8. Intensity Factor (IF)
Intensity Factor is the brother of training stress score in that TSS is derived from it. With intensity factor you can easily compare the difficulty of your training rides to races that you do of the same or similar duration.
Non-Power Meter related metrics
Once you have all the power meter metrics listed above set up, you also want to have standard metrics on display such as time, lap time, distance, lap distance, speed, average speed and lap speed. I recommend having three pages to group all the metrics that correspond with each other. So on page one you would have time, distance, speed, power and cadence. On page two you would have average speed, average power, average cadence, TSS and IF. Page three would be the lap page with lap time, lap speed, lap power, lap distance and lap cadence.
Now that your GPS is organized, let us talk about workouts you can do that utilizes these metrics. The possibilities are endless, but I like to keep the workouts simple. Simple does not mean easy though, so you have been warned.
Power Meter Workouts Every Cyclist Should do:
If you can only include one of the following five power meter workouts into your training program, then you are already taking a huge step in the right direction. If you do these workouts correctly, you will become a fitter and happier cyclist. All of these workouts are tried and tested. I used them during a decade of riding and racing, now I want to share them with you too!
Workout 1: High Score for Four
This workout focuses primarily on training stress score. You can think of it as playing a game and trying to beat your high score. This is the most challenging workout on this list, so do it on a day that you have enough time to rest and recovery afterwards. The aim of this workout is to get the highest possible TSS for 4 hours as you can.
You would think that the best way to get the highest possible TSS for 4 hours is to simply do a time trial at the highest sustainable wattage you can do for that amount of time. While that is not a bad strategy, there is another way to squeeze out even more of your potential.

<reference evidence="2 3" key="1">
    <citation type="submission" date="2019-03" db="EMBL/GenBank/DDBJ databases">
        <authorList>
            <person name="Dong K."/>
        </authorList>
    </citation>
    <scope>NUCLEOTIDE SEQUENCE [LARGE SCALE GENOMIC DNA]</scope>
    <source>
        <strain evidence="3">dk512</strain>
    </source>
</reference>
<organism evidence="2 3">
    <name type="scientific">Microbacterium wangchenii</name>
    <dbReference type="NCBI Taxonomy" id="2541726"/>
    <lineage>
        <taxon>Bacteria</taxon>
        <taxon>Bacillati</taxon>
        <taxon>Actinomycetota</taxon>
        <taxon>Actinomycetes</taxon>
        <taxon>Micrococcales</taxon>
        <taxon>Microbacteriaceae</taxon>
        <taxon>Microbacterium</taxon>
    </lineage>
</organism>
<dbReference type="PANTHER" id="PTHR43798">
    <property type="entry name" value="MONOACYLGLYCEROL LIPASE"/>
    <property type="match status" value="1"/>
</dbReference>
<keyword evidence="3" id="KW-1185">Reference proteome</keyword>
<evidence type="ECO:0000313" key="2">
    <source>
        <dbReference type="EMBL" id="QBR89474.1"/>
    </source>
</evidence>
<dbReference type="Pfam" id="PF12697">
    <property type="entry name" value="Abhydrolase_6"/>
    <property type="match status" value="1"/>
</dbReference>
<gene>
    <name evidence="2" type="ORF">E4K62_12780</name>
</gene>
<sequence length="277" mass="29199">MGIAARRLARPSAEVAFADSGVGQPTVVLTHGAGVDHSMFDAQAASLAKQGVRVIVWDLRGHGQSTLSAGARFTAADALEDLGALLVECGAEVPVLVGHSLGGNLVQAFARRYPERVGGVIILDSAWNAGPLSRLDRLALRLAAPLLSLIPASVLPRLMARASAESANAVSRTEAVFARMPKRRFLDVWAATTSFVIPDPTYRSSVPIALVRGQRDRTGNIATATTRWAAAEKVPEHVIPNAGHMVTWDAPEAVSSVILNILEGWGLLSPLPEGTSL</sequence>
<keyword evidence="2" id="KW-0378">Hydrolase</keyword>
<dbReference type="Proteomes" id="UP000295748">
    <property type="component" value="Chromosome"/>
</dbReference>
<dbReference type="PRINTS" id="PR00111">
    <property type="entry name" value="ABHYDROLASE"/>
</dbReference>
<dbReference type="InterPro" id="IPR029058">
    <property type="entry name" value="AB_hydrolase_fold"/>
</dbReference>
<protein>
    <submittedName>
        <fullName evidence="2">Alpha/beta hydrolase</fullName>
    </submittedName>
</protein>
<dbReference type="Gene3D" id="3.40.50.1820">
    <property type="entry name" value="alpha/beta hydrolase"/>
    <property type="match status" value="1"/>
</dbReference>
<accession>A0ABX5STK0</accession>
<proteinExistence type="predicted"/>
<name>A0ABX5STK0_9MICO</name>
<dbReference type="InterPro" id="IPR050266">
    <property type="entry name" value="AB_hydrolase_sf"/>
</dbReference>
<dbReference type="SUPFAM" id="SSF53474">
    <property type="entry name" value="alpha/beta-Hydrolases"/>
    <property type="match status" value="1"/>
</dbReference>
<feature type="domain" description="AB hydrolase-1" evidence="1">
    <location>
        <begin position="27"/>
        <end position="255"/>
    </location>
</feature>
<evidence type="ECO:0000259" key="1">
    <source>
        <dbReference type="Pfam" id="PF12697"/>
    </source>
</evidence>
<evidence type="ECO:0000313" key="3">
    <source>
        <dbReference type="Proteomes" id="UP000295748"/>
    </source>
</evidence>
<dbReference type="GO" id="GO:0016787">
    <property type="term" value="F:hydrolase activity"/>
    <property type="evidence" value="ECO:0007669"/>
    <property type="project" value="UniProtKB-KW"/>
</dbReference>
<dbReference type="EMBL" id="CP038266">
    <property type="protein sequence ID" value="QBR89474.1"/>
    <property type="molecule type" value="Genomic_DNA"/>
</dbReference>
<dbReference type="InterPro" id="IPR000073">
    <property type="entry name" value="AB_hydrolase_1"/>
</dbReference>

You can get the highest TSS by doing a lot of short intervals of at least 30 seconds all the way up to 5 minutes. In-between intervals, ride at 65% of your functional threshold power (FTP). There are various different way to calculate your FTP. The most common is to do a maximum 20 minute effort and multiply your average power for that effort by 0.95 to get your FTP. Once you have your FTP you can put it into your GPS settings and you will be able to get an accurate TSS value when you do this training session.
To get your best possible TSS for this workout I would suggest doing 20x 30 second intervals, followed by 5×2 minute intervals and 2×5 minute intervals. The amount of recovery time you take between the intervals is up to you, but I would suggest taking ample time between efforts. This will give you a good variation of intensities and is superb preparation for a longer race that you might have coming up.
If you can get a score of 300 then you should be looking for a pro team.
Workout 2: Strava Segments
Strava is a fantastic website for logging and analyzing your training. In my opinion, the most powerful training tool on Strava is actually Strava segments. Segments on Strava refer to any section of road or trail created by Strava members where athletes can compare their times. It can provide an incredible source of motivation, especially if you are competing for a segment record against a friend or foe!
The lap function on your GPS will be useful when you are doing a Strava segment. Use the lap screen and press the lap button once you start your segment. This will allow you to keep an eye on your ‘lap average power’ and ‘lap cadence’, thereby ensuring that you pace yourself as efficiently as possible during the effort. There are some GPS units that will allow you to live track your progress on a segment, compared to the person who has the record on that segment. I do not recommend paying too close attention to this, because you do not know how erratic that person paced his or her effort. You will pace yourself far better by looking at your own statistics on your GPS screen.
If you only have short segments in your area, I suggest doing multiple repetitions of that segment. Always do the first one as hard as you can and see how many more you can do after that before you give up!
Workout 3: Endurance